By Sheena Barnett/NEMS Daily Journal
TUPELO – Scott Burns will see to it that troops overseas will be able to call loved ones at home.
The professional DJ and former Marine is so serious about it, he’ll spend nine days on a 15-foot high platform at the food court inside The Mall at Barnes Crossing. Burns hopes to raise $30,000 to buy calling cards for troops stationed overseas. He kicked off the fundraiser with a Support the Troops rally at the mall on Sunday, and he’ll come down from the platform on July 4.
“People always ask me why I do this,” Burns said. “My question is, why not?”
This is the fifth Support the Troops rally Burns has hosted. In the past, he’s raised about $4,000 to $5,000, but he upped his goal this year. With $30,000, he can buy about 14,000 calling cards to send to men and women serving in Iraq and Afghanistan.
“A 60-minute card allows them to speak for about 12 to13 minutes from Afghanistan,” Burns said.
Sen. Roger Wicker spoke at the rally and commended the many veterans in the audience.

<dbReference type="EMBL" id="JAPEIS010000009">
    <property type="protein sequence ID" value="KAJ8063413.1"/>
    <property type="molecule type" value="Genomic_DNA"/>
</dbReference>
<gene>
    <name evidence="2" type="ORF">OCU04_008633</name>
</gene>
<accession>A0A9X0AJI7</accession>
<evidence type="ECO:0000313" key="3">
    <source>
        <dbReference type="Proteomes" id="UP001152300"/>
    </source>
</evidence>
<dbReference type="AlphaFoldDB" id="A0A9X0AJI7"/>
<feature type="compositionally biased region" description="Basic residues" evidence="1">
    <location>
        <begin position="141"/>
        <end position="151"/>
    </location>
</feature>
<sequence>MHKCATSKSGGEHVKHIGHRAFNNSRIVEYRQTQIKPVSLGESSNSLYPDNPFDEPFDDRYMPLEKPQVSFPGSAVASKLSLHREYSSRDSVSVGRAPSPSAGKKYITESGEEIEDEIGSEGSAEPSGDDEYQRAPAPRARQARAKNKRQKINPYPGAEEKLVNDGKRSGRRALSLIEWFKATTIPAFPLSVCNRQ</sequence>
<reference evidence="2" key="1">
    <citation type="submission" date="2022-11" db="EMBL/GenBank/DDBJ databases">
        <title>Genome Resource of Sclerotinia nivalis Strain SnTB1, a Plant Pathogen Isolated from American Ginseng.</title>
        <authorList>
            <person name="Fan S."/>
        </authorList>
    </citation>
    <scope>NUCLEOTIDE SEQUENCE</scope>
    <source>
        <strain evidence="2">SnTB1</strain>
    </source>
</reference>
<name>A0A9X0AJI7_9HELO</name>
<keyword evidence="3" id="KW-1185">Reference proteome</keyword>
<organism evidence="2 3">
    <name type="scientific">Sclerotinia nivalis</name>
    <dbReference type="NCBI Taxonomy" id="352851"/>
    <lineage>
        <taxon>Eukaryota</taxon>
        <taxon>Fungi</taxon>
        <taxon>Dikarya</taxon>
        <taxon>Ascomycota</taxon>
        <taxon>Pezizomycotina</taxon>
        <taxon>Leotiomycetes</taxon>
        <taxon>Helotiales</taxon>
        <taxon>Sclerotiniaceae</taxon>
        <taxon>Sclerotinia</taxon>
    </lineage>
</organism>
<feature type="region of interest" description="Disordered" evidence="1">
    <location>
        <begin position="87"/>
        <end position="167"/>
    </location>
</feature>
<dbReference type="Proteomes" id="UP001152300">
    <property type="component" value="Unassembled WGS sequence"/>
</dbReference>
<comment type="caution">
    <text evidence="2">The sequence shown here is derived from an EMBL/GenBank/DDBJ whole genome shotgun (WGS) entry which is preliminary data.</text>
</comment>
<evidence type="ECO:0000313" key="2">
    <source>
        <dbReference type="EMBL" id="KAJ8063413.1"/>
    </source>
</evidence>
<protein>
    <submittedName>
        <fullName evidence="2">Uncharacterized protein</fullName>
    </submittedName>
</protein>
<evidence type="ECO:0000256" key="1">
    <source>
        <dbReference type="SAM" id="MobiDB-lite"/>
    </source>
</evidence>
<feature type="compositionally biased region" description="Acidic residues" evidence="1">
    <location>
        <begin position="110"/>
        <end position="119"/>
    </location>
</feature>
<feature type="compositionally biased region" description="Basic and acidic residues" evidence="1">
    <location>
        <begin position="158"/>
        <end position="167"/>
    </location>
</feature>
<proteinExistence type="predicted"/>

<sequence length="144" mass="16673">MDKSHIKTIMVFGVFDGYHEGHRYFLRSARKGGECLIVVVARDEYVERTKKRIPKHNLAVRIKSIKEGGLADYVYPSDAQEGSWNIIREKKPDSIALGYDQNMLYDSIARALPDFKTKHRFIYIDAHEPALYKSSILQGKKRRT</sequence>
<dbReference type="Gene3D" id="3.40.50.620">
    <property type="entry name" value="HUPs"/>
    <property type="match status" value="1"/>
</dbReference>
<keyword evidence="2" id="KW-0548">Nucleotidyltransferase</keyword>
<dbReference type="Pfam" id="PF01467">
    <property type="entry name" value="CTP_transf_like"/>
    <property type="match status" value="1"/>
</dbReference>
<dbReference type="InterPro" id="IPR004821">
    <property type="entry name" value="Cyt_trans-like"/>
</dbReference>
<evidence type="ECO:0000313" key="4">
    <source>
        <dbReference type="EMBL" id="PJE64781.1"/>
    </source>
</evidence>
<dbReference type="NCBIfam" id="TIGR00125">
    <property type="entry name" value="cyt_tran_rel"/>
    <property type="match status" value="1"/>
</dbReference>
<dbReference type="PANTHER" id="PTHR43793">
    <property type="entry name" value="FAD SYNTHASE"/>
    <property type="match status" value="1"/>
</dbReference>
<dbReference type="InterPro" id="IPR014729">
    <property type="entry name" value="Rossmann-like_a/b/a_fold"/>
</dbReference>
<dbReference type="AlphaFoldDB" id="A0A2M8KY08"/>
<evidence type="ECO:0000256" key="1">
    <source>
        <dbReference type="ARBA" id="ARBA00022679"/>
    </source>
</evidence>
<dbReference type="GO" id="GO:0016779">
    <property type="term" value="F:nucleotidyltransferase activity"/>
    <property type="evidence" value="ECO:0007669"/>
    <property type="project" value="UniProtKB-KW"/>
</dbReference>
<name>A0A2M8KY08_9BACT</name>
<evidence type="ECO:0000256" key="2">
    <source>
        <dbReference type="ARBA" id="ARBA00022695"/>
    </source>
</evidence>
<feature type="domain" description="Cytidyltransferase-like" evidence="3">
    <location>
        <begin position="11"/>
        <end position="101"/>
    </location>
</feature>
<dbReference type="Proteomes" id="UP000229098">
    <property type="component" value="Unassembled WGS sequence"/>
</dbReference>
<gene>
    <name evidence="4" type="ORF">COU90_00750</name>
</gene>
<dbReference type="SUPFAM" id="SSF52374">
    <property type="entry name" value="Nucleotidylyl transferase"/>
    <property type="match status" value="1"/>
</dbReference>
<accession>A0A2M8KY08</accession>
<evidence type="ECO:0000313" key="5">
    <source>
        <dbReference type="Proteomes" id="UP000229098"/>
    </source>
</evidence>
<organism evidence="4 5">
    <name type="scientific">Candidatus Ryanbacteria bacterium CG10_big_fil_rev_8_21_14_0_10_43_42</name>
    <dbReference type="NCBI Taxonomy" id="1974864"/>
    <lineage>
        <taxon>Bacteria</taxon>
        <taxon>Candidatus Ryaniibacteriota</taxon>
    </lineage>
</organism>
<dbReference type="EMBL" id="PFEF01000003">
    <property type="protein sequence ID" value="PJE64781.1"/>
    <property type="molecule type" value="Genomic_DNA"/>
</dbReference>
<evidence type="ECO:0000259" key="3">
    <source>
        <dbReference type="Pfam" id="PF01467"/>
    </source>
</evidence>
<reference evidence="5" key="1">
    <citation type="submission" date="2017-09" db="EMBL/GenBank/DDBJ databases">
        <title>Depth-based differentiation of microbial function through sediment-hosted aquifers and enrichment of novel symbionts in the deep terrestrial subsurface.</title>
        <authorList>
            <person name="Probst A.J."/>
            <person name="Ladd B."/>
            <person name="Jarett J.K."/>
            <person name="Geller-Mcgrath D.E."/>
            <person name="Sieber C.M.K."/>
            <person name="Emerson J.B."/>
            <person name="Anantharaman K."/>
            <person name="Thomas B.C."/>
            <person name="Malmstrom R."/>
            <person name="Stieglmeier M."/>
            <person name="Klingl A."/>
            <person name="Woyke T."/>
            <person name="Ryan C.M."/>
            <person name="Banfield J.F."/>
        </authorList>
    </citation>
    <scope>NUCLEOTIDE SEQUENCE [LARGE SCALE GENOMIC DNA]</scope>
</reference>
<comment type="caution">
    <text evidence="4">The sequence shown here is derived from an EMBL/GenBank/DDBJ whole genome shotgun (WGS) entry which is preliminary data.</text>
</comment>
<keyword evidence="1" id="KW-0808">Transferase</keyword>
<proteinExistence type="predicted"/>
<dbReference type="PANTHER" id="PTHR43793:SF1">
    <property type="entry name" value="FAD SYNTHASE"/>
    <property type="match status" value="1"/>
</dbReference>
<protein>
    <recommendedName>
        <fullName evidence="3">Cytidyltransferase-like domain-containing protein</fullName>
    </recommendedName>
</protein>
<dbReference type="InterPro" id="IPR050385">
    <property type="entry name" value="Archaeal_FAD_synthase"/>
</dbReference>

“If you want to see a hero, young people, they’re sitting right here,” he said. “We have the greatest country on the face of the Earth, and we’re represented by the greatest troops on the face of the Earth.”
Rep. Alan Nunnelee echoed Wicker’s sentiment and praised the families of service members.
“A group that gets overlooked are the parents, the spouses, the children, who, every night before they go to bed, say a prayer, and every morning when they wake up, they say a prayer. We remember you and we’re grateful for your sacrifice,” he said.
While Burns is on the platform, he’ll raffle off items such as furniture and grills, as well as host open mic nights and giveaways.
The rally also included performances by the Dixie Strings and members of the West Jackson Street Baptist Choir.
Shane Corley, of Saltillo, who is currently serving his second tour of duty in Iraq, came home for a visit in May and brought home a flag he flew while on a mission. His wife, Lakeisha, presented the flag to Burns to fly during his nine-day stay.